DSIT becomes first department to sign up to STEM skills-building scheme

STEM Futures "will ensure central government has direct experience and expertise from the front lines of science and technology"
STEM Futures provides opportunities in fields such as science and systems thinking. Image: Mohamed Hassan/Pixabay.

The Department for Science, Innovation and Technology has signed up to a government science and engineering profession-run network designed to boost civil servants’ skills and experience in STEM.

DSIT is the first government department to sign up to STEM Futures, which provides officials with opportunities for exchange, shadowing, placements and mentoring in science, technology, engineering and maths fields by connecting them with relevant experts.

The new scheme, established by the Government, Science and Engineering profession earlier this year, is part of a push to build civil servants’ knowledge and competence in STEM. It provides access to a network of technology companies, research institutes and universities as well as other public sector organisations, and frameworks for knowledge exchange and work placements.

As well as providing civil servants with professional development and networking opportunities, the scheme cuts down on administration needed for departments to set up secondments and other exchanges. Through this, it aims to help public sector organisations fill skills gaps and improve recruitment and retention.

Science and technology secretary Michelle Donelan said signing up to the scheme is “another milestone in DSIT’s mission to build the world’s most innovative economy here in the UK, building on the UK’s unique leading role in science and technology”.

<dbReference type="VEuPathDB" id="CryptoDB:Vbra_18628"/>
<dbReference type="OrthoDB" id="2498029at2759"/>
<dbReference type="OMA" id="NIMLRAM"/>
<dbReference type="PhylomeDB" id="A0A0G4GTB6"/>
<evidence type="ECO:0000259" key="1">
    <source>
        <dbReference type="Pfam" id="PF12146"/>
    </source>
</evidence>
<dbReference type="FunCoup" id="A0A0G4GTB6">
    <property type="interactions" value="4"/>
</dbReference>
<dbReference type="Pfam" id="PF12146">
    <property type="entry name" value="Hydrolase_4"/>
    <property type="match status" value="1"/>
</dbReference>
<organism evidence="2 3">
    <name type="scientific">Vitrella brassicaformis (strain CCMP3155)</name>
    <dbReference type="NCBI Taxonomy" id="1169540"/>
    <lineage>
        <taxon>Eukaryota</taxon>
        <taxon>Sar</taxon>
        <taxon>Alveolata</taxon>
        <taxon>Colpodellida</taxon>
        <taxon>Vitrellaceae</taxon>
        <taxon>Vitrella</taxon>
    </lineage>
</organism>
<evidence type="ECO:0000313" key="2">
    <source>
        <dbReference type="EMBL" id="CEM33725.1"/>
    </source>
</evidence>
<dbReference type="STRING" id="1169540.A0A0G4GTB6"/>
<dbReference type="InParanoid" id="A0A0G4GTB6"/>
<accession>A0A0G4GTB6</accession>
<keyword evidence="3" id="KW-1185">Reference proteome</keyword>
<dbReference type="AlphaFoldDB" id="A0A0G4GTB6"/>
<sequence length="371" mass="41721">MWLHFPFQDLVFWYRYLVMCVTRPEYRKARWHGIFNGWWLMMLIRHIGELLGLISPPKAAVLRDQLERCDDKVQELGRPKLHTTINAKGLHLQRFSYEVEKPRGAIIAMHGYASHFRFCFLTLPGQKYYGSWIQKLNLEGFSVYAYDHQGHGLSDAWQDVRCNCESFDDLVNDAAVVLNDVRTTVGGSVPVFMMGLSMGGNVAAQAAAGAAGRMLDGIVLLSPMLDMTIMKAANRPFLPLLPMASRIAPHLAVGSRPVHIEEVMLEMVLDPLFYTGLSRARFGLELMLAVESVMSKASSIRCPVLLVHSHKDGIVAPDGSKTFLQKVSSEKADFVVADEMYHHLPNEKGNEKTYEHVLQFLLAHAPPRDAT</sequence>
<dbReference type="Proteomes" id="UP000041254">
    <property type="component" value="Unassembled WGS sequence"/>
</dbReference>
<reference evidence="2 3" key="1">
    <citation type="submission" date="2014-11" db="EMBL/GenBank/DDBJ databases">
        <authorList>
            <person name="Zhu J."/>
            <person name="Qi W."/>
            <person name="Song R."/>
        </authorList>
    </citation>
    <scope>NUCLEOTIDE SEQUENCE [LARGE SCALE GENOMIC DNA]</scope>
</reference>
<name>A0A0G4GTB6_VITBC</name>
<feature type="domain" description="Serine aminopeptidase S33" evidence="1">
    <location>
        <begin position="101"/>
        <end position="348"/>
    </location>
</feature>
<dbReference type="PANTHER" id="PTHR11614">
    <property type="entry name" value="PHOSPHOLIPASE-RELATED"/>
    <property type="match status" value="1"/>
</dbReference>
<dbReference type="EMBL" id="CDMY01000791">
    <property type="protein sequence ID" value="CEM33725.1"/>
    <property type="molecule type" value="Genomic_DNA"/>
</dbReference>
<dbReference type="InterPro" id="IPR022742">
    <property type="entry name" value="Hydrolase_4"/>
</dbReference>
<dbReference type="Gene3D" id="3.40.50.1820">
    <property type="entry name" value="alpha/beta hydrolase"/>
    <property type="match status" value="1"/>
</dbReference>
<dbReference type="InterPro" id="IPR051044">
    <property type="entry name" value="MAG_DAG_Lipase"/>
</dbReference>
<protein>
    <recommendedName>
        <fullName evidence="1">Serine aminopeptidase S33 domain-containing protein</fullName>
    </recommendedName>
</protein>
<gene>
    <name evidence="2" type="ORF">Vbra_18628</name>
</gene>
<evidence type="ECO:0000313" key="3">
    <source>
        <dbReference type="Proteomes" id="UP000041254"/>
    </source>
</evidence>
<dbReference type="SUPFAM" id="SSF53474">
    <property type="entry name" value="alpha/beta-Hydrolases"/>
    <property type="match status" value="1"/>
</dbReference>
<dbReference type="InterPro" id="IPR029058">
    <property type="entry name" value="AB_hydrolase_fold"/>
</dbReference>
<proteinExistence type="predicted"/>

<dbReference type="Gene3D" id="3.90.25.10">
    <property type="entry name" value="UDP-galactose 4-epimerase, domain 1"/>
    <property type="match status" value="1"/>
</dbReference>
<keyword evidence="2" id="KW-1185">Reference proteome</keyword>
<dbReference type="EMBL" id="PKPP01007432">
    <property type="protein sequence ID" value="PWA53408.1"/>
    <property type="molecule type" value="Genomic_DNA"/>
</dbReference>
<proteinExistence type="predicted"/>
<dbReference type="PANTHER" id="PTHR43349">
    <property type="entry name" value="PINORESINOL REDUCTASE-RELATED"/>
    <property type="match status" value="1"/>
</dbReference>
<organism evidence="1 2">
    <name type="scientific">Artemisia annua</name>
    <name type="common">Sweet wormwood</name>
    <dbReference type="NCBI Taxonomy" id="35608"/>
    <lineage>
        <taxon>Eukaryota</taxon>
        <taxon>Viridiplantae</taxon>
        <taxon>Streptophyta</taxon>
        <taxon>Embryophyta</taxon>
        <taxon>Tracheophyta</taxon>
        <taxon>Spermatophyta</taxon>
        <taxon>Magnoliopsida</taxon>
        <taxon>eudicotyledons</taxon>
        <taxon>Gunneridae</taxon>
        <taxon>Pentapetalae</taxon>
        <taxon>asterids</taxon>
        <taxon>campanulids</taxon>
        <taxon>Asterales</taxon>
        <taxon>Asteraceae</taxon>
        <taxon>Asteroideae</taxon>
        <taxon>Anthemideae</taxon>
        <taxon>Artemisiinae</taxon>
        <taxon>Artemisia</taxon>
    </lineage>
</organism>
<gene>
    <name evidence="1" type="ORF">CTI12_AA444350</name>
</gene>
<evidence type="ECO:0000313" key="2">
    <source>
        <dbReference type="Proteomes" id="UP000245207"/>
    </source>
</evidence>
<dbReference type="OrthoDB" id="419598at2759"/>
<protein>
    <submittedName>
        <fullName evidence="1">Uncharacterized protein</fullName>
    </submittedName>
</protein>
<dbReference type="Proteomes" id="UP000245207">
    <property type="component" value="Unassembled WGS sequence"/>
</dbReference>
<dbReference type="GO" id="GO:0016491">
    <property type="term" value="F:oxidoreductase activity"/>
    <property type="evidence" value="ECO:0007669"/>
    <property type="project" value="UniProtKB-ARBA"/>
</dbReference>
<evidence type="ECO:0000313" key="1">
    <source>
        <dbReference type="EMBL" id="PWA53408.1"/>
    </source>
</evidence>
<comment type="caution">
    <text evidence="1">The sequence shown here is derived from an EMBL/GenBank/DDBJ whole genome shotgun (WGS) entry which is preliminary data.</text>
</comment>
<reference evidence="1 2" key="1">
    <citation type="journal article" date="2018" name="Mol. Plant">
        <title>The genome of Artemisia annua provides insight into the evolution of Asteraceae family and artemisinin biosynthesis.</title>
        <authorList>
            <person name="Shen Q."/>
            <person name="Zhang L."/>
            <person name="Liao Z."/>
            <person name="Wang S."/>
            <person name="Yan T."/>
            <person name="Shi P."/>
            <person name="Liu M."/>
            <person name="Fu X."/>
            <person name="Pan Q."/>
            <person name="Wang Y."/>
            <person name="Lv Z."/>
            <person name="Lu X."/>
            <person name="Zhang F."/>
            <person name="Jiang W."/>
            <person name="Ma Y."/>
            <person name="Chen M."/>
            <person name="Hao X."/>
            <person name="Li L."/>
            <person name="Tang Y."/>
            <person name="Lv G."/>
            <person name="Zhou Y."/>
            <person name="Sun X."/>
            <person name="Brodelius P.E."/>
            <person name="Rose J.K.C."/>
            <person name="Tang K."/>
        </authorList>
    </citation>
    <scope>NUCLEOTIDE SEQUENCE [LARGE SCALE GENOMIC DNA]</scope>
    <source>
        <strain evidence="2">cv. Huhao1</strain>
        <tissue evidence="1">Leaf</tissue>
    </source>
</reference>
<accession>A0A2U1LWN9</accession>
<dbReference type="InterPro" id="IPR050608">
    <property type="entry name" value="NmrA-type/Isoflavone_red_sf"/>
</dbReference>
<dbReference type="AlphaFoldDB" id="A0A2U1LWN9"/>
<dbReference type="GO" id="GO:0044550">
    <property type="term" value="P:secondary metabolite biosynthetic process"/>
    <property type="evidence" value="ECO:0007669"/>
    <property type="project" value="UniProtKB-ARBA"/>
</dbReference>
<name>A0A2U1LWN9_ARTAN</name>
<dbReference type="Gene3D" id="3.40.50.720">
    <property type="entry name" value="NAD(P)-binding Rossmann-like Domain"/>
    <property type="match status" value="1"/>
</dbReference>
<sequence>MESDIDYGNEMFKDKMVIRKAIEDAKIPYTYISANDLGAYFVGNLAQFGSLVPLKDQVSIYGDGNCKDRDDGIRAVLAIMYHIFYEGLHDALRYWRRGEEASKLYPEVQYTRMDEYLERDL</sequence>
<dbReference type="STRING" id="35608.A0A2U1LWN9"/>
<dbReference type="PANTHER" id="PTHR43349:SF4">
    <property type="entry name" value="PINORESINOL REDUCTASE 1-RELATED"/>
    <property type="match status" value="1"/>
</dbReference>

“STEM Futures, alongside our own Expert Exchange programme, will ensure central government has the direct experience and expertise from the front lines of science and technology it needs to truly understand the issues facing sci-tech leaders, and arm civil servants with the skills they need to shape practical policies that will work for industry, academia, and the wider public,” she added.

The Expert Exchange provides secondments for experts from industry and academia and, according to the department, is “overhauling the way DSIT works with the science and technology sectors, developing a whole suite of ways to share knowledge between government, industry and academia, in a way that benefits all parties”. These could include visits to stakeholders, shadowing opportunities and fellowships, it said.

The department said STEM Futures is the “ideal complement to DSIT’s ongoing work to bring cutting-edge expertise into the heart of government”, thanks to its focus on long-term skills development and career progression.

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